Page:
A Bridge Too Far


Patton will lead the assault. I would prefer Montgomery, but even Eisenhower isn’t that stupid.

This movie serves as both an unofficial sequel and thematic bookend to The Longest Day. It has an undeserved reputation for being overlong, ponderous and dull. It’s none of those things but I can understand how it could appear that way to people expecting a more conventional war movie.

A Bridge Too Far details, at great length and in exacting detail, the Allied debacle known as Operation Market Garden, an over-ambitious plan by General Sir Bernard Law Montgomery to end World War II by Christmas, 1944, by kicking down the undefended back door of Germany. The main problem with the battle plan was that it depended entirely on Murphy’s Law being repealed. For it to work, nothing could go wrong and, of course, everything did. That focus on the human price of hubris in war, of even the good guys succumbing to “victory disease,” makes this an atypical war movie at the time, more similar in theme to war movies made twenty years later.

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The idea was to use paratroopers to seize several key bridges in the Netherlands in the largest airborne operation ever, dwarfing even D-Day. They would then send in the ground forces to punch through to the last bridge in a town called Arnhem and over the Rhine into the industrial heartland of Germany. It was assumed that these bridges would be defended by “Hitler Youth and old men on bicycles.” Ironically, the Germans expect the audacious General Patton in the south and not the plodding Montgomery to lead the attack across the Rhine. This causes them to relocate their reserve SS Panzer divisions to nice out of the way place where they would be safe from Allied air power, namely around a small Dutch town called Arnhem.


Like The Longest Day, also based on a book by Cornelius Ryan, A Bridge Too Far features the proverbial all-star cast, including major stars like Robert Redford in roles that are not much more cameos. Redford is to this movie what Richard Burton was to The Longest Day. He appears briefly at the beginning, but then he doesn’t get his big moment until nearly the end.

The film’s more linear narrative, as opposed to the sprawling, more episodic Longest Day, does allow a few characters to emerge as the starring roles. Sean Connery, the only holdover from the other movie, leads the British paratroops and, in the process, bears the brunt of most of the bad luck. As the person who directly witnesses the human cost of the operation, his is a surprisingly empathetic role for the actor and he gives one of the best performances of his later career. As Lt. Col. Frost, in command of the small force that actually reaches Arnhem and is almost immediately surrounded by vastly superior German forces, Anthony Hopkins subtly allows us to see the humanity behind the stiffest of stiff upper lips.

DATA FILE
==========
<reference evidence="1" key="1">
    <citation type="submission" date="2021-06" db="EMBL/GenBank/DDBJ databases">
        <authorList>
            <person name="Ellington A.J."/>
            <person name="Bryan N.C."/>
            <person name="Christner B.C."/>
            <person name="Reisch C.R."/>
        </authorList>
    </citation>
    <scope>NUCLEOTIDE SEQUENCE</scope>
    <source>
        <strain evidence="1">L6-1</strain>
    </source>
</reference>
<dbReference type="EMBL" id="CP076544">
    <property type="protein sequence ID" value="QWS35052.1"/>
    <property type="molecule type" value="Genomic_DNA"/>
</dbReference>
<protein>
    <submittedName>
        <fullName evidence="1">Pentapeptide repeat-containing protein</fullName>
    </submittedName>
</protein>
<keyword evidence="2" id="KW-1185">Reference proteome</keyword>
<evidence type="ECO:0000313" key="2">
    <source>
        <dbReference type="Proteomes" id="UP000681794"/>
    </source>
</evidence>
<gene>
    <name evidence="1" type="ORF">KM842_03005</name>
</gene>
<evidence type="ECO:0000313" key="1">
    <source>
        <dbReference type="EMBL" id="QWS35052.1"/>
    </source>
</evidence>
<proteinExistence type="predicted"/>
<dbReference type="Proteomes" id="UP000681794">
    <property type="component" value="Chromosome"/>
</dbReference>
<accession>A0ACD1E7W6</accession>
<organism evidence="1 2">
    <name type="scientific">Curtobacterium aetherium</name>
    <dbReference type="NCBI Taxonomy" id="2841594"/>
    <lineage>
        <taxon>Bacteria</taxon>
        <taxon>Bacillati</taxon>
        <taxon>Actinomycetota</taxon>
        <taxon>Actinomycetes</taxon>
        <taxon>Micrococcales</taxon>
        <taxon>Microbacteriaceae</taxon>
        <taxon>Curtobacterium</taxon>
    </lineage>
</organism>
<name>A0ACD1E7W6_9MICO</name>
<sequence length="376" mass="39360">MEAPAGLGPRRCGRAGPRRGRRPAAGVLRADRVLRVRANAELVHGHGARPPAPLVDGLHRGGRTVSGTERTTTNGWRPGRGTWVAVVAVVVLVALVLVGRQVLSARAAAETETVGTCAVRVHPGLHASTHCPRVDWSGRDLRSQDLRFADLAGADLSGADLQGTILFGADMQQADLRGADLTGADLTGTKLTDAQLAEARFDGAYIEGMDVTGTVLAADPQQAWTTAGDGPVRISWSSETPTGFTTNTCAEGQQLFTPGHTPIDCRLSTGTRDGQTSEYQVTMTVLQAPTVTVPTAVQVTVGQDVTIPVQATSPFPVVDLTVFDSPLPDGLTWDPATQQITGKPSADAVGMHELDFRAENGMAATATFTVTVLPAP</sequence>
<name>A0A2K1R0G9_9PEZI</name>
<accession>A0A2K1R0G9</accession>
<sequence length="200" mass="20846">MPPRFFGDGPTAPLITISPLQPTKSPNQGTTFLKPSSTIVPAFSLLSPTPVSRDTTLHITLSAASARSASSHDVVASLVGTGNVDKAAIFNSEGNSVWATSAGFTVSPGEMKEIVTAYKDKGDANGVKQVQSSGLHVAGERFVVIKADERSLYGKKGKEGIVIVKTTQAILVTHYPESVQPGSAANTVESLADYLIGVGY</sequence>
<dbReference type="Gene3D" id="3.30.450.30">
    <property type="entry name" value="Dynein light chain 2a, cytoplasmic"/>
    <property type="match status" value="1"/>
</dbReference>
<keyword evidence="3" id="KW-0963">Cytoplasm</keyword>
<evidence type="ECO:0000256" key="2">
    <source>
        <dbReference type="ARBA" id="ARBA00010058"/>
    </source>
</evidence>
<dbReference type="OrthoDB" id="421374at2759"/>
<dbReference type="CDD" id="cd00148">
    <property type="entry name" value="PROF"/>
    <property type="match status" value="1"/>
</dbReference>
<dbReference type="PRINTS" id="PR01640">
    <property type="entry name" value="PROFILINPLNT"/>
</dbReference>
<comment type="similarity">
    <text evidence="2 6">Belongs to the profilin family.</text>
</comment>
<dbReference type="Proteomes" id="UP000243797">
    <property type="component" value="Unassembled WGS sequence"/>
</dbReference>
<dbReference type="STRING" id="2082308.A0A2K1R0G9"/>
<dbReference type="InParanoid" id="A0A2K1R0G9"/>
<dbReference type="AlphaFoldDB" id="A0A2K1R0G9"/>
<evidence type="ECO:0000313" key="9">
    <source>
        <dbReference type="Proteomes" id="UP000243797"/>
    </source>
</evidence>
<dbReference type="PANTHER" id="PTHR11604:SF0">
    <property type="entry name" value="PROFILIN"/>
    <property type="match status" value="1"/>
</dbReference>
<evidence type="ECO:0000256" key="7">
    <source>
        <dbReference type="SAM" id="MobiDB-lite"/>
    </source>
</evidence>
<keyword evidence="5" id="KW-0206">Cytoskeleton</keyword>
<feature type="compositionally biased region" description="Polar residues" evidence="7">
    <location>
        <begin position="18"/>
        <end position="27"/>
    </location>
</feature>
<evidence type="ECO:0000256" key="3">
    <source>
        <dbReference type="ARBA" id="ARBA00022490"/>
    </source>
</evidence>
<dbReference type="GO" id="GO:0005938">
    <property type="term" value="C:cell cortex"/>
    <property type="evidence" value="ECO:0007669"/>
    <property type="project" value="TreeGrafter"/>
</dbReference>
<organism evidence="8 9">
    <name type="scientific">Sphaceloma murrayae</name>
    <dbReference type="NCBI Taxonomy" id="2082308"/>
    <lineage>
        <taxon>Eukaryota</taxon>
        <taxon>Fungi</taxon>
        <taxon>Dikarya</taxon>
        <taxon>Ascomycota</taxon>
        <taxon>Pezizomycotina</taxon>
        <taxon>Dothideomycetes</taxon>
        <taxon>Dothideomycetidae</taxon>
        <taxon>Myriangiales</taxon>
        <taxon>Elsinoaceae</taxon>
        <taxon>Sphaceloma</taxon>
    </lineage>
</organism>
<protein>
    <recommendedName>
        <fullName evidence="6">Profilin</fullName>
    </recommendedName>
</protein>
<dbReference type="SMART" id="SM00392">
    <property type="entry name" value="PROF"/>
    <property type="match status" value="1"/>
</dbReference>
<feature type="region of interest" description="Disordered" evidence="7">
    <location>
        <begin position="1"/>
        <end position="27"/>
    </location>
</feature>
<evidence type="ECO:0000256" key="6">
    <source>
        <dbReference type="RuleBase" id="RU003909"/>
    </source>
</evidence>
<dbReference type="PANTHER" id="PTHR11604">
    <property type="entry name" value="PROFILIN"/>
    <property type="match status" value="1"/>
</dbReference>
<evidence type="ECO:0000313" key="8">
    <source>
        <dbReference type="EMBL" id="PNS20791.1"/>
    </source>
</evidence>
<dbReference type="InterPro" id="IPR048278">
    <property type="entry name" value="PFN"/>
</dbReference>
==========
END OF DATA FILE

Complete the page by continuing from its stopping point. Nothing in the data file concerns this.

Gene Hackman plays General Sosabowski, the commander of a Polish paratroop brigade going in with the British, who is prophetically pessimistic about the plan. As the Cassandra figure, the prophet of doom who is condemned to be ignored, he is extremely effective, even if his Polish accent sounds a bit suspect.

The key weaknesses with the movie fall on the shoulders of the Americans. As General Gavin, leader of the 82nd Airborne at Nijmegen Bridge, Ryan O’Neal seems flat and unconvincing. The subplot involving James Caan as a sergeant who holds a surgeon (Arthur Hill) at gunpoint until he treats a mortally wounded young officer is completely superfluous. All of his scenes could be deleted from this movie without harming it at all.


A couple of Yanks do manage to shine, however. There is the aforementioned Robert Redford as Maj. Cook, who leads a dangerous assault across the river to capture the bridge at Nijmegen. His role is brief but he is able to carve out a memorable role that Henry Fonda or Robert Mitchum might have played in another decade. Elliott Gould is colorful as an American engineer who leads a superhuman effort to replace a destroyed bridge. (Trivia fans might like to know that, while Gould’s character is fictional, he is based on Col. Robert Sink, portrayed by Capt. Dale Dye in HBO’s landmark miniseries Band of Brothers.)

The non-English-speaking roles have some real acting luminaries backing up the more visible stars of the film. Laurence Olivier plays a Dutch doctor who winds up treating British casualties in Arnhem. Norwegian film icon Liv Ullman appears as the woman who gets more than she bargained for when she opens her house to him. Both roles are brief but memorable, putting a human face on the civilians impacted by the war around them. Finally, Maximilian Schell plays a German general who manages to be moderately sympathetic despite a brutally direct response to the British presence in Arnhem.

The films PG rating precludes the sort of graphic mayhem typical of more recent war movies, but director Richard Attenborough manages to convey the chaos, cacophony and confusion of warfare. In particular, a scene toward the beginning involving a British artillery and air assault on a German position is one of the most realistic battle scenes in any war movie, even without the R-rated blood and guts. The scenes in Arnhem are similarly convincing.

A few minor deficiencies aside, A Bridge Too Far remains one of the most under-appreciated movies about World War II.


I've got lunatics laughing at me from the woods. My original plan has been scuppered now that the jeeps haven't arrived. My communications are completely broken down. Do you really believe any of that can be helped by a cup of tea?

Couldn't hurt, sir.

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